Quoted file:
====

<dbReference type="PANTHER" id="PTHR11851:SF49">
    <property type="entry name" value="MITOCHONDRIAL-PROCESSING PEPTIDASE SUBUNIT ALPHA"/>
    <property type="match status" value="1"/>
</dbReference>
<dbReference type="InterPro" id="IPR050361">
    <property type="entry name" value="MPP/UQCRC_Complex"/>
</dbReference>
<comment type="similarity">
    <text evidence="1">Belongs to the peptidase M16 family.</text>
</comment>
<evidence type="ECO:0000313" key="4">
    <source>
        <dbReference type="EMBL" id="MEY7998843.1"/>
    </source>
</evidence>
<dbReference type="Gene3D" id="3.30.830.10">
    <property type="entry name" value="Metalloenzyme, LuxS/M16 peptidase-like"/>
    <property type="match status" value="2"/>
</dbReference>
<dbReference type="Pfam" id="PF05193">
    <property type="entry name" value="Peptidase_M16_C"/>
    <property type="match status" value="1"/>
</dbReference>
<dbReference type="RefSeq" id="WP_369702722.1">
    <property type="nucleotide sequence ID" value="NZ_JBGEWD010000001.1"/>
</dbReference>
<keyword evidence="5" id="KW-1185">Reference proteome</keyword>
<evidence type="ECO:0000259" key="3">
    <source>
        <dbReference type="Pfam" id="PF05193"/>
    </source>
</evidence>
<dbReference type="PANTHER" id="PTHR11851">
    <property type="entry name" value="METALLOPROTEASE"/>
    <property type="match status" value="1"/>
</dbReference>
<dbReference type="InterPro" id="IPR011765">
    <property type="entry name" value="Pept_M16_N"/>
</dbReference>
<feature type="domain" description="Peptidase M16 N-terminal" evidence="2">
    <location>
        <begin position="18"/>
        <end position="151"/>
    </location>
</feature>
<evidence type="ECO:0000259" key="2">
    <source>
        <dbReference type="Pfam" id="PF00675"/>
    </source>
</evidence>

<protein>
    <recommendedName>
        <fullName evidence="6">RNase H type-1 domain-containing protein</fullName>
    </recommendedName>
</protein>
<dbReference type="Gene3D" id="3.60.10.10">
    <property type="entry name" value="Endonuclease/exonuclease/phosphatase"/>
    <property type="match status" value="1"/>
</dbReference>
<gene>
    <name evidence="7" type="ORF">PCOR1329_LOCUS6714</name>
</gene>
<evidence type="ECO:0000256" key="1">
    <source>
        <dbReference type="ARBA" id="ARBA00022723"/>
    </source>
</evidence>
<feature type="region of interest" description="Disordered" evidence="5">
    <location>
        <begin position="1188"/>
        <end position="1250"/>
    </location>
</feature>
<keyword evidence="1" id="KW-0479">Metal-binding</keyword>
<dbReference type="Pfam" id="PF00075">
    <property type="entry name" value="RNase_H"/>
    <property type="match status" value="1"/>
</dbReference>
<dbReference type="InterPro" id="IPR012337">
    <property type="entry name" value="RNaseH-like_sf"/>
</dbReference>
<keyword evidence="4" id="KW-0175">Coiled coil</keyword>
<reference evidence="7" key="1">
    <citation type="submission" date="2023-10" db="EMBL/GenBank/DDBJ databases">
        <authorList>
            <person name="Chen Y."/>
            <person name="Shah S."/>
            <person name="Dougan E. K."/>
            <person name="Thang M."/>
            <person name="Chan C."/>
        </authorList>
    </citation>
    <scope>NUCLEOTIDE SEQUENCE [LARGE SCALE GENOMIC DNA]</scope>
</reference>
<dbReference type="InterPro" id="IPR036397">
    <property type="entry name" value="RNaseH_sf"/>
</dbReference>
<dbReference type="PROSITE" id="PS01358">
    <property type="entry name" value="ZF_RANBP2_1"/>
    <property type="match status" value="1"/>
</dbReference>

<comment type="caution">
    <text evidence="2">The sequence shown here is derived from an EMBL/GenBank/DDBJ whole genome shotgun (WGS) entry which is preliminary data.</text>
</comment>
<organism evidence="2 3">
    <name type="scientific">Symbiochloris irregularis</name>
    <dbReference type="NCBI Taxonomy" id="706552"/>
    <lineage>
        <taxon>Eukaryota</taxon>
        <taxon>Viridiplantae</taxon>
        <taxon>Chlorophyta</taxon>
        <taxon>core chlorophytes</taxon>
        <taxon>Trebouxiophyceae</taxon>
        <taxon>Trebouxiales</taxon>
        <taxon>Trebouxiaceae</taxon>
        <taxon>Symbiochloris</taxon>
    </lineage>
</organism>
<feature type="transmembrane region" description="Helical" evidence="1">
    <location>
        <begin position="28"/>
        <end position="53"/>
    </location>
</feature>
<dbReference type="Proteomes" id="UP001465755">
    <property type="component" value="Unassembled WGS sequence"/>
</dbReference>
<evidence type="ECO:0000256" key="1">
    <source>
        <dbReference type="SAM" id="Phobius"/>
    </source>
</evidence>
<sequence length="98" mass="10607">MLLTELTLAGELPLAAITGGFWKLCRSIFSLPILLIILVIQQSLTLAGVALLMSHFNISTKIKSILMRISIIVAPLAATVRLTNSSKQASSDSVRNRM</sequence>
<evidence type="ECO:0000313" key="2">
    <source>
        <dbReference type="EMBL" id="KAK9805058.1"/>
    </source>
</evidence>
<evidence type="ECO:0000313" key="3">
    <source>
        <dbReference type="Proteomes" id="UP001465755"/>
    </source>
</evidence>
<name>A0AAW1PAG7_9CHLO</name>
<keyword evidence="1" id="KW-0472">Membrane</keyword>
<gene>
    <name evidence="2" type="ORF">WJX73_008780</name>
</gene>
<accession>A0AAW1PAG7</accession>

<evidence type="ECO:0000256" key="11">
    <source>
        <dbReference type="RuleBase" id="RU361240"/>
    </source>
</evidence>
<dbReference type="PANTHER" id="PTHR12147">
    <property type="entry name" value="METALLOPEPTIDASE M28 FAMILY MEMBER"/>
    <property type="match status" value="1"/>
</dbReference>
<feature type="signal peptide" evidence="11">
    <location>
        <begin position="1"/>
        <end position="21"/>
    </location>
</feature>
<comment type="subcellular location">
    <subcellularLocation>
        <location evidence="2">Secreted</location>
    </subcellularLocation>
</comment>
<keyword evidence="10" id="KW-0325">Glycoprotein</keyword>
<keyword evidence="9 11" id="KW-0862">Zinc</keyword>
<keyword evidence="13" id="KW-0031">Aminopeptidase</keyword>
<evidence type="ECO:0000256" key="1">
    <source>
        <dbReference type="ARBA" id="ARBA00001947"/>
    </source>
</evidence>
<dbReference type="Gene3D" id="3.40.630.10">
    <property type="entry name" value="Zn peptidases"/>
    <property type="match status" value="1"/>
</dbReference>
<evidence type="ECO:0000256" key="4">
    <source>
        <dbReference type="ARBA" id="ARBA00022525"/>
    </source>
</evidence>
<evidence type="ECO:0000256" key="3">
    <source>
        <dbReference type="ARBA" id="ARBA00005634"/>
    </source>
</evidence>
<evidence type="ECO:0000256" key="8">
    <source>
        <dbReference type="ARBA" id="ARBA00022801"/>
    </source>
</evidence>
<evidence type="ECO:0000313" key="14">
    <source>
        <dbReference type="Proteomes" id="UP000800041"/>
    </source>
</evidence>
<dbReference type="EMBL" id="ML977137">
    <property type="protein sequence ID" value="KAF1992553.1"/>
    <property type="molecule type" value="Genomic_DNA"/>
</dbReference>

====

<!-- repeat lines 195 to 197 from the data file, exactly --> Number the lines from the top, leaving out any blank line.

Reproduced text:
    </source>
</evidence>
<evidence type="ECO:0000313" key="14">